Industry stakeholders

The GRDC has a range of stakeholders across the industry, ranging from the grain growers at the farmgate, to the research community and the wider industry.

The contributions to the GRDC made by Australian grain growers through levy payments is significant, as is those made by the wider community through the Australian Government.

These contributions are utilised by the wider research community to cultivate productivity and profitability outcomes. Often, GRDC investments are leveraged with funds from those groups, further increasing opportunities for return on investment. These research groups include organisations such as:

  • State Government Departments
  • Breeding companies
  • Universities
  • Other RDCs
  • Cooperative Research Centres
  • Grower Groups.

All investments, research outcomes and developments in variety improvements and farming practices affect the wider grains industry in Australia. As such, the GRDC is continuously liaising with the end point for grain after it has left the farm. These stakeholders cover groups such as:

  • Bulk Handlers for domestic and export grain
  • Marketers
  • Millers
  • Consumers of the end product.

More information on how the GRDC interacts with and reports to these stakeholders can be found on the Growers' and Stakeholder Reports page

Industry snapshot

The grains industry plays a vital role in Australia’s economy. Analysis by the Department of Agriculture shows that in 2010–11 grains and oilseeds comprised Australia’s largest category of food exports, representing 24 percent of total agricultural exports. The grains industry also plays an important role in the health of Australia’s community, through its contribution to healthy foods, food security and environmental stewardship.

Grain growing occurs across the Australian landscape, under a wide range of conditions. Despite diverse challenges, the Australian grains industry is highly productive, and competes successfully in export markets while delivering high-quality products for domestic use.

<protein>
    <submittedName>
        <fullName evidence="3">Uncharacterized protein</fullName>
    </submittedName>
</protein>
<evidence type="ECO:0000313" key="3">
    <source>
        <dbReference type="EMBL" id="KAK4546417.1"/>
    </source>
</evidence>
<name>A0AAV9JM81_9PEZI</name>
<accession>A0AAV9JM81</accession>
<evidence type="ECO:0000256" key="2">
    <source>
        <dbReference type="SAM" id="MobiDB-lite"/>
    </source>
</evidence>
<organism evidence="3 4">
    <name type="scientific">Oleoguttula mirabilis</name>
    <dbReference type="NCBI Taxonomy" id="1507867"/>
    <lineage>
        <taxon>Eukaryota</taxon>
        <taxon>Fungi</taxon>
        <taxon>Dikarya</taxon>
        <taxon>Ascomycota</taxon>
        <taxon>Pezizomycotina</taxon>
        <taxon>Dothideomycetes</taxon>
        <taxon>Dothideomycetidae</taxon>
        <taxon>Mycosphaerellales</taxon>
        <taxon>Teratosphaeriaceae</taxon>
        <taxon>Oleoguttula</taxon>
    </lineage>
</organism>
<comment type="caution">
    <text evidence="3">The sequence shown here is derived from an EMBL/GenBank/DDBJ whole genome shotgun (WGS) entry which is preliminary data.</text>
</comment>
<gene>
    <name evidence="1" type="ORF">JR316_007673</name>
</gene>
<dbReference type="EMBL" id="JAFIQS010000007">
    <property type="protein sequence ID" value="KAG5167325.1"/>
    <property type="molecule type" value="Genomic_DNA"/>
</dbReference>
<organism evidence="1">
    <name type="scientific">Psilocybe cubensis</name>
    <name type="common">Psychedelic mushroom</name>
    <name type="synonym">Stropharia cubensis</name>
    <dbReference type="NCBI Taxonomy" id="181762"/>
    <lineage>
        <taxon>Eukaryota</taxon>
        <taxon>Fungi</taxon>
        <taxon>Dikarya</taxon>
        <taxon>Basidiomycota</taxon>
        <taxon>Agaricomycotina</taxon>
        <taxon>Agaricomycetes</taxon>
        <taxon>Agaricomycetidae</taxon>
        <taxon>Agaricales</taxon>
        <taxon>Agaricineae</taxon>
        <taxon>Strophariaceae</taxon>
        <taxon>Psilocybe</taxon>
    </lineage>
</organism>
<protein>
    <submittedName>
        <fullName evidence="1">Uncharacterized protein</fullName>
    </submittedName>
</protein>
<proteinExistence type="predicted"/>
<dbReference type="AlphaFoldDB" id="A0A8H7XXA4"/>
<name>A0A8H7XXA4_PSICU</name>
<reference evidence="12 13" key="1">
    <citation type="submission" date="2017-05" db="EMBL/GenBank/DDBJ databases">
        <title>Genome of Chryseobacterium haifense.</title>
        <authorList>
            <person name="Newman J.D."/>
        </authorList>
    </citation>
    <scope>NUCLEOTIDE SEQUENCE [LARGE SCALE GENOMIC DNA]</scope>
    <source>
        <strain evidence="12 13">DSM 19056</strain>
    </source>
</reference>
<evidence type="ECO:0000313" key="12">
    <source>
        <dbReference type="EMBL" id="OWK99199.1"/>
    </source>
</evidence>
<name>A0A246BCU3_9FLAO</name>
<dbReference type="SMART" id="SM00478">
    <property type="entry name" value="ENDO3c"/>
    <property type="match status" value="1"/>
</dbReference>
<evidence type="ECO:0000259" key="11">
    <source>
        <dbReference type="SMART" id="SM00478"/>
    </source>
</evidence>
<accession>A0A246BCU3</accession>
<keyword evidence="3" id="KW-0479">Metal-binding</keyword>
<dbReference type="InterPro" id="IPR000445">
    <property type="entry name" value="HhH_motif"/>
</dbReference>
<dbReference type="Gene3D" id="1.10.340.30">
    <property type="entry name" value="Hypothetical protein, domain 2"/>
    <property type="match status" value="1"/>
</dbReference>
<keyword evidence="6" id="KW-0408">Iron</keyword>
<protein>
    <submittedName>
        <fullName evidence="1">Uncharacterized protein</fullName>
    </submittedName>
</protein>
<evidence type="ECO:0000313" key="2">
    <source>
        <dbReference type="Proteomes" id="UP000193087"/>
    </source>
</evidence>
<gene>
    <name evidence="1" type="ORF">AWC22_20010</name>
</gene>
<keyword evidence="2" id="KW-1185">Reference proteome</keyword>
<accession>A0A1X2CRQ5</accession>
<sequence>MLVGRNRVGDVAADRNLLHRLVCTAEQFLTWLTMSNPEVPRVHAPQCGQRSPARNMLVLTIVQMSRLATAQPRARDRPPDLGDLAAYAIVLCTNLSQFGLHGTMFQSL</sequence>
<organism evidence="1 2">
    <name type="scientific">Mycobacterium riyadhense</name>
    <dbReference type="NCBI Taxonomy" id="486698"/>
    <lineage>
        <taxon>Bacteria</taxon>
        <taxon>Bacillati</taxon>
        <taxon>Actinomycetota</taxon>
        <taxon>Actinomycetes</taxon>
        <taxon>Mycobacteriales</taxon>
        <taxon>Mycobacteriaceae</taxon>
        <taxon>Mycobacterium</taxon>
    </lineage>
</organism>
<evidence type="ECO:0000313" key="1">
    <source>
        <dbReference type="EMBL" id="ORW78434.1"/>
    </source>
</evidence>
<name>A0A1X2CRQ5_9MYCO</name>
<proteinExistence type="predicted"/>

Australian grain production is characterised by a predominance of winter cereals, produced across a wide area in a number of distinct agroecological zones with differing climate and soil characteristics and diverse management requirements. Pulses and oilseed crops are also significant, both in their own right and as break crops to assist weed, pest and disease control (and provide other benefits such as nitrogen fixation) in the dominant cereal rotation.


Australia’s grains industry produced an average of 34 million tonnes of grain each year between 2006–07 and 2010–11. For that five-year period the average area sown to grains each year was 20 million hectares (similar to the average for the 10-year period from 2001–02 to 2010–11), and the industry had an average annual gross value of production at the farm gate of more than $9 billion.

The average level of production masks substantial differences in yearly production statistics. These differences primarily reflect differences in rainfall. For example, while total grain production reached nearly 46 million tonnes in 2005–06, in the following year production was less than half that amount because of much lower than average rainfall in many cropping regions. Managing the risks associated with variable climate is a crucial challenge for the industry.

The grains industry’s rate of growth in total factor productivity (TFP)—the ratio of the total quantity of outputs to total inputs—has been strong and sustained. From the late 1970s through to 2007–08, the Australian broadacre grains industry experienced an average annual rate of TFP growth of 1.9 percent, well above the annual rates of other rural commodities and Australian industry as a whole.

TFP growth was not evenly spread within the grains industry or its regions: specialist croppers in some regions achieved rates of more than 3.5 percent per year over two decades or more, a remarkable achievement for any industry.

Specific drivers of the grains industry TFP growth have included better varieties, improved agronomy, more efficient equipment, and improved business skills and decision-making, all combined in the form of grower innovation.

In recent years, TFP growth has slowed, in part reflecting the impact of a prolonged drought. Regaining the momentum in productivity growth, especially as a key response to the continuing decline in grain growers’ terms of trade, is a high priority for the industry.

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